Education Minister Nadhim Zahavi stressed the government’s plans to restore the education system after the pandemic “works”, as today the government launches its new white book of schools.
Speaking this morning on BBC Radio 4 Today, Zahavi said: “We are doing well in rebuilding primary school, both in literacy and numeracy, we need to do the same in high school.
“It’s about measuring whether we’re doing recovery and whether it’s working.”
When Kay Burley of Sky News pressed whether the UK provides sufficient funding to address Covid-related issues in the education system. Zahavi claimed: “I have £ 5 billion to spend … let me put that money into the system.”
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The school white paper focuses on English and mathematics. The government wants 90% of primary school children by 2030 to reach the expected standards in reading, writing and math, as outlined earlier this year in the government’s white paper.
Today, Zahavi promises parents to provide targeted support to any student who lags behind in literacy or numeracy, including offering small classes to students and providing more regular messages to parents about their child’s progress.
Boris Johnson stressed the importance of English and mathematics, describing them as “building blocks of world-class education.
Commenting on the release of the White Paper, the Prime Minister said: “If your child lags behind in school in one of these key subjects, their school will help him get back on track.”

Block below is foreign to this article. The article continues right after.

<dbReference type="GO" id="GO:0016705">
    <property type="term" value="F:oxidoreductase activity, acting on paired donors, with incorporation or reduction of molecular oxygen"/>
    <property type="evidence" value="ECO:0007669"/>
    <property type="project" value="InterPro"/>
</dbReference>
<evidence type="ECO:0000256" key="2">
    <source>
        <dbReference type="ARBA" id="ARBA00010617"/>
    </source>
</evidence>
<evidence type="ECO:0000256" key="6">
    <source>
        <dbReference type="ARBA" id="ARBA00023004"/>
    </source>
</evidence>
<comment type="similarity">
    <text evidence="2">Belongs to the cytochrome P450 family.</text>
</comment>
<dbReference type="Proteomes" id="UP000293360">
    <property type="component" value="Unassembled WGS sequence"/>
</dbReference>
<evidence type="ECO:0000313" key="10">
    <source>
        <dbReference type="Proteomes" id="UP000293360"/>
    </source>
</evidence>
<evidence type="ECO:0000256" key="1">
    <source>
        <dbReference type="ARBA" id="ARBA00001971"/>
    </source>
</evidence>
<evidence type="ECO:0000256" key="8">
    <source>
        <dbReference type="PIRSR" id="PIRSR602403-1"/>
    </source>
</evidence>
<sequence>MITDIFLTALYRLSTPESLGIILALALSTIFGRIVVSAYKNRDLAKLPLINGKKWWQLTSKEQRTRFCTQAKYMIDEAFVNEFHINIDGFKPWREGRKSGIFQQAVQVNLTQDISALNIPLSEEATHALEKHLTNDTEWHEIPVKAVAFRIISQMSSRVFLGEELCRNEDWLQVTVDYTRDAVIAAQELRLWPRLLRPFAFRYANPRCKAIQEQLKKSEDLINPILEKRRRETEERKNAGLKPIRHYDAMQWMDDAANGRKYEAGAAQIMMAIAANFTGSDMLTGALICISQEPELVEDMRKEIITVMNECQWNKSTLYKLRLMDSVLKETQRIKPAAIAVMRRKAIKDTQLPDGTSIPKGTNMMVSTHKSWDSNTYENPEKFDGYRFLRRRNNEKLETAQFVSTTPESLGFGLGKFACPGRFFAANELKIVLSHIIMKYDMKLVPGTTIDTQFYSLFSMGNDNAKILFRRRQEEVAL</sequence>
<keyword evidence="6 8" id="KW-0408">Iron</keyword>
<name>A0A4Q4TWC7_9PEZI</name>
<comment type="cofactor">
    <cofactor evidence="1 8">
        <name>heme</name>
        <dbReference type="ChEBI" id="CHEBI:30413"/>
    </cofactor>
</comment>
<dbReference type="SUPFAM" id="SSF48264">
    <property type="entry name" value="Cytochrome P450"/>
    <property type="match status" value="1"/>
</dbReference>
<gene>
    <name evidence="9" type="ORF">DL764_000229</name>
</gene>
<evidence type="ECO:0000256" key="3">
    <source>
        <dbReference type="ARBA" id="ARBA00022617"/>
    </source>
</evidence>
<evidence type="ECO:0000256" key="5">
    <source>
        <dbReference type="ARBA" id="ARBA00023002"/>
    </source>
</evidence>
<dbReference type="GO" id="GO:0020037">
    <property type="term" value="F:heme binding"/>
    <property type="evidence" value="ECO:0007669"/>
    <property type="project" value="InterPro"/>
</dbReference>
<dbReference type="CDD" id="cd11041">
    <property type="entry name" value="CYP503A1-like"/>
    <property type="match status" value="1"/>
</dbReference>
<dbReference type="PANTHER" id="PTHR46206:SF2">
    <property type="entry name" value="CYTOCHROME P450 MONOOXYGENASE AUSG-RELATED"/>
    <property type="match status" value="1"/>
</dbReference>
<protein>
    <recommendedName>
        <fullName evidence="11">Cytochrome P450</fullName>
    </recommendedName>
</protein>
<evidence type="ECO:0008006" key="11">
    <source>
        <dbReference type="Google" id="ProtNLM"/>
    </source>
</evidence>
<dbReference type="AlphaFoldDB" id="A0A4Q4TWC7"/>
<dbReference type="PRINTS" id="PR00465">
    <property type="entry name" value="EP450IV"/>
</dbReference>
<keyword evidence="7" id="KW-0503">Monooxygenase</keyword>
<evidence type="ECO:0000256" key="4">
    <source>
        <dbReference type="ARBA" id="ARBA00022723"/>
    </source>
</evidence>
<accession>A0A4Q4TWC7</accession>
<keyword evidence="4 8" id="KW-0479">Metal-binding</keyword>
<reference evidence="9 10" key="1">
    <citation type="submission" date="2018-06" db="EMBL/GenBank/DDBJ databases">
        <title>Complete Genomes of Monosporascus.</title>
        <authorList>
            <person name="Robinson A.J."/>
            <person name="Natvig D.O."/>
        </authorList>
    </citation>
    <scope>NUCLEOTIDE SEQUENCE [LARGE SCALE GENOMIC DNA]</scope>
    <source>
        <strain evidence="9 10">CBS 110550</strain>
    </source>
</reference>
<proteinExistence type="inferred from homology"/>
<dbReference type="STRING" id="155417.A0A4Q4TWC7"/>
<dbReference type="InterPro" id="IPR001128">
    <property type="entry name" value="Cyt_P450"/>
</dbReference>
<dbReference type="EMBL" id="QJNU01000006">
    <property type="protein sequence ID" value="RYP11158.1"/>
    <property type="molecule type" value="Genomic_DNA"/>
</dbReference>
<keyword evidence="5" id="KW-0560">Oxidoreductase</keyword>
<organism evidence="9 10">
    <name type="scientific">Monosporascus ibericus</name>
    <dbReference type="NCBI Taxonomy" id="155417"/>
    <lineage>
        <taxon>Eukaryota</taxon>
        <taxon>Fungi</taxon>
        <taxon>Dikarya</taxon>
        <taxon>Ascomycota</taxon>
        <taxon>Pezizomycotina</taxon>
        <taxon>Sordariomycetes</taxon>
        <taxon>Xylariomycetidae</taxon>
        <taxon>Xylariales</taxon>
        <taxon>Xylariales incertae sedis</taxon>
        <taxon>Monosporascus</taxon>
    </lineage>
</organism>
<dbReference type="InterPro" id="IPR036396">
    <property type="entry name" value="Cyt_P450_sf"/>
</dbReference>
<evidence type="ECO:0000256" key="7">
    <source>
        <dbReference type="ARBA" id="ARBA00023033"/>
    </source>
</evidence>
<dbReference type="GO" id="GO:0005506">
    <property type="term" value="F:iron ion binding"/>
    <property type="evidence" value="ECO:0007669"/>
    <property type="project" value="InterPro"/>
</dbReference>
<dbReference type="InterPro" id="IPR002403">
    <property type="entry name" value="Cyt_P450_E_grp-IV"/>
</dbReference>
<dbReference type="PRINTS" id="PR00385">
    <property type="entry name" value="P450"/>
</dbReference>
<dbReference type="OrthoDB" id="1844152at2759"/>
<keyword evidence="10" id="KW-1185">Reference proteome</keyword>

Education Committee Chairman Robert Halfon supported the introduction of parental vows, arguing that the move “will help break down long-standing and often complex barriers that exist to increase attendance.”
Today in the afternoon the Minister of Education will present all the plans of the government in the House of Commons.
Some of the new measures outlined in an official government document on schools include introducing a minimum of 32.5 hours of school week, checking Ofsted each school by 2025 and charging an additional £ 100 million to the Education Fund.
Shadow Education Secretary Bridget Phillipson believes the government’s educational strategy is “smoke and mirrors.
“Today’s ‘promise’ recognizes that 12 years of conservative governments have failed to understand the basics,” Phillipson added.
Kevin Courtney, co-secretary general of NEU, called the school white paper a “wet spray”.